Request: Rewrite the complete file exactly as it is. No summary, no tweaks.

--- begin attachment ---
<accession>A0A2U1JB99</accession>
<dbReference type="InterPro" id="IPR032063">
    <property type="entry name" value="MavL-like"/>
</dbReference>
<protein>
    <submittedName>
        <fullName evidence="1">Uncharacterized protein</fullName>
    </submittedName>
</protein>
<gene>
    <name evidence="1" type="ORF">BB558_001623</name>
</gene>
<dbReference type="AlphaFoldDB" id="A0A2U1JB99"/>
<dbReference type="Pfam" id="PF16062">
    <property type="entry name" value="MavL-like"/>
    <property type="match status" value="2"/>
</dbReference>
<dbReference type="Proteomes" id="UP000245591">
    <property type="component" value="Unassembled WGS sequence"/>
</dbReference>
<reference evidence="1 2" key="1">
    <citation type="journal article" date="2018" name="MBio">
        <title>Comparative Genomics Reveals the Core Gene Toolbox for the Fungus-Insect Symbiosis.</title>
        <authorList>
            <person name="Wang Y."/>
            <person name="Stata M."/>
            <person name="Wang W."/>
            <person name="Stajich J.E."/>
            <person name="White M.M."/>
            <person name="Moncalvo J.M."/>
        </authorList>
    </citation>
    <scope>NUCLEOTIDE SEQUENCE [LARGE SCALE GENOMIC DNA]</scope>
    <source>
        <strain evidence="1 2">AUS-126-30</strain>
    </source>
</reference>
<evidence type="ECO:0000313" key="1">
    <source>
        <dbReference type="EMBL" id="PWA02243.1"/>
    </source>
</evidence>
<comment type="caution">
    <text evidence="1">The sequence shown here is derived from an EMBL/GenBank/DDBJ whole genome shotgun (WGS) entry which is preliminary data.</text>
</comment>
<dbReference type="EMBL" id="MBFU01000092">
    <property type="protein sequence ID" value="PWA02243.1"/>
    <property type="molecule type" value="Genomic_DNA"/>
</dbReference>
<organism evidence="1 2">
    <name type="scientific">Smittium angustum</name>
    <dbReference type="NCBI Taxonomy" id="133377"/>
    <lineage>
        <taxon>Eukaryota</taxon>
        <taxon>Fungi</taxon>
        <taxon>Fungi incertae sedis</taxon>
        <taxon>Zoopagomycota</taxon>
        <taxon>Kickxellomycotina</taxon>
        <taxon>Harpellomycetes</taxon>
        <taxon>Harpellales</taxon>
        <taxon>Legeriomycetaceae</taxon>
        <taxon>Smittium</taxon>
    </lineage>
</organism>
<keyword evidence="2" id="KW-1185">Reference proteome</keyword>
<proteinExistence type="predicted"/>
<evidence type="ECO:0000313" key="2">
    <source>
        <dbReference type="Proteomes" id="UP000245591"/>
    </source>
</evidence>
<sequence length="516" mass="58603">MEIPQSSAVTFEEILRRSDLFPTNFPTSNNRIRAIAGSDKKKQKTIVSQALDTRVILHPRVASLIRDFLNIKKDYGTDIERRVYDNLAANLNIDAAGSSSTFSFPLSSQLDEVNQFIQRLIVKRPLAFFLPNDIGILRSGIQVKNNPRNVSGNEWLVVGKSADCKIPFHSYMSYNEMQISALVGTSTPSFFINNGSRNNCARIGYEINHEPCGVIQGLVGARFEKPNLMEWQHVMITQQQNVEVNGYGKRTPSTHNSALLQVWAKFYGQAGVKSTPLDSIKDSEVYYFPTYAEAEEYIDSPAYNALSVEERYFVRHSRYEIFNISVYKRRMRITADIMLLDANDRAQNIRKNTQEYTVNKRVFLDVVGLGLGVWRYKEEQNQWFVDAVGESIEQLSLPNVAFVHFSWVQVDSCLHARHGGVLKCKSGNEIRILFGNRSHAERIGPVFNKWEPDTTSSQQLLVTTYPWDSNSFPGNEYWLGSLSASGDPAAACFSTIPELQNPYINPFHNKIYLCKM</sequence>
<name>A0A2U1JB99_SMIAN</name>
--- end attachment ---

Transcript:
<accession>A0A2U1JB99</accession>
<dbReference type="InterPro" id="IPR032063">
    <property type="entry name" value="MavL-like"/>
</dbReference>
<protein>
    <submittedName>
        <fullName evidence="1">Uncharacterized protein</fullName>
    </submittedName>
</protein>
<gene>
    <name evidence="1" type="ORF">BB558_001623</name>
</gene>
<dbReference type="AlphaFoldDB" id="A0A2U1JB99"/>
<dbReference type="Pfam" id="PF16062">
    <property type="entry name" value="MavL-like"/>
    <property type="match status" value="2"/>
</dbReference>
<dbReference type="Proteomes" id="UP000245591">
    <property type="component" value="Unassembled WGS sequence"/>
</dbReference>
<reference evidence="1 2" key="1">
    <citation type="journal article" date="2018" name="MBio">
        <title>Comparative Genomics Reveals the Core Gene Toolbox for the Fungus-Insect Symbiosis.</title>
        <authorList>
            <person name="Wang Y."/>
            <person name="Stata M."/>
            <person name="Wang W."/>
            <person name="Stajich J.E."/>
            <person name="White M.M."/>
            <person name="Moncalvo J.M."/>
        </authorList>
    </citation>
    <scope>NUCLEOTIDE SEQUENCE [LARGE SCALE GENOMIC DNA]</scope>
    <source>
        <strain evidence="1 2">AUS-126-30</strain>
    </source>
</reference>
<evidence type="ECO:0000313" key="1">
    <source>
        <dbReference type="EMBL" id="PWA02243.1"/>
    </source>
</evidence>
<comment type="caution">
    <text evidence="1">The sequence shown here is derived from an EMBL/GenBank/DDBJ whole genome shotgun (WGS) entry which is preliminary data.</text>
</comment>
<dbReference type="EMBL" id="MBFU01000092">
    <property type="protein sequence ID" value="PWA02243.1"/>
    <property type="molecule type" value="Genomic_DNA"/>
</dbReference>
<organism evidence="1 2">
    <name type="scientific">Smittium angustum</name>
    <dbReference type="NCBI Taxonomy" id="133377"/>
    <lineage>
        <taxon>Eukaryota</taxon>
        <taxon>Fungi</taxon>
        <taxon>Fungi incertae sedis</taxon>
        <taxon>Zoopagomycota</taxon>
        <taxon>Kickxellomycotina</taxon>
        <taxon>Harpellomycetes</taxon>
        <taxon>Harpellales</taxon>
        <taxon>Legeriomycetaceae</taxon>
        <taxon>Smittium</taxon>
    </lineage>
</organism>
<keyword evidence="2" id="KW-1185">Reference proteome</keyword>
<proteinExistence type="predicted"/>
<evidence type="ECO:0000313" key="2">
    <source>
        <dbReference type="Proteomes" id="UP000245591"/>
    </source>
</evidence>
<sequence length="516" mass="58603">MEIPQSSAVTFEEILRRSDLFPTNFPTSNNRIRAIAGSDKKKQKTIVSQALDTRVILHPRVASLIRDFLNIKKDYGTDIERRVYDNLAANLNIDAAGSSSTFSFPLSSQLDEVNQFIQRLIVKRPLAFFLPNDIGILRSGIQVKNNPRNVSGNEWLVVGKSADCKIPFHSYMSYNEMQISALVGTSTPSFFINNGSRNNCARIGYEINHEPCGVIQGLVGARFEKPNLMEWQHVMITQQQNVEVNGYGKRTPSTHNSALLQVWAKFYGQAGVKSTPLDSIKDSEVYYFPTYAEAEEYIDSPAYNALSVEERYFVRHSRYEIFNISVYKRRMRITADIMLLDANDRAQNIRKNTQEYTVNKRVFLDVVGLGLGVWRYKEEQNQWFVDAVGESIEQLSLPNVAFVHFSWVQVDSCLHARHGGVLKCKSGNEIRILFGNRSHAERIGPVFNKWEPDTTSSQQLLVTTYPWDSNSFPGNEYWLGSLSASGDPAAACFSTIPELQNPYINPFHNKIYLCKM</sequence>
<name>A0A2U1JB99_SMIAN</name>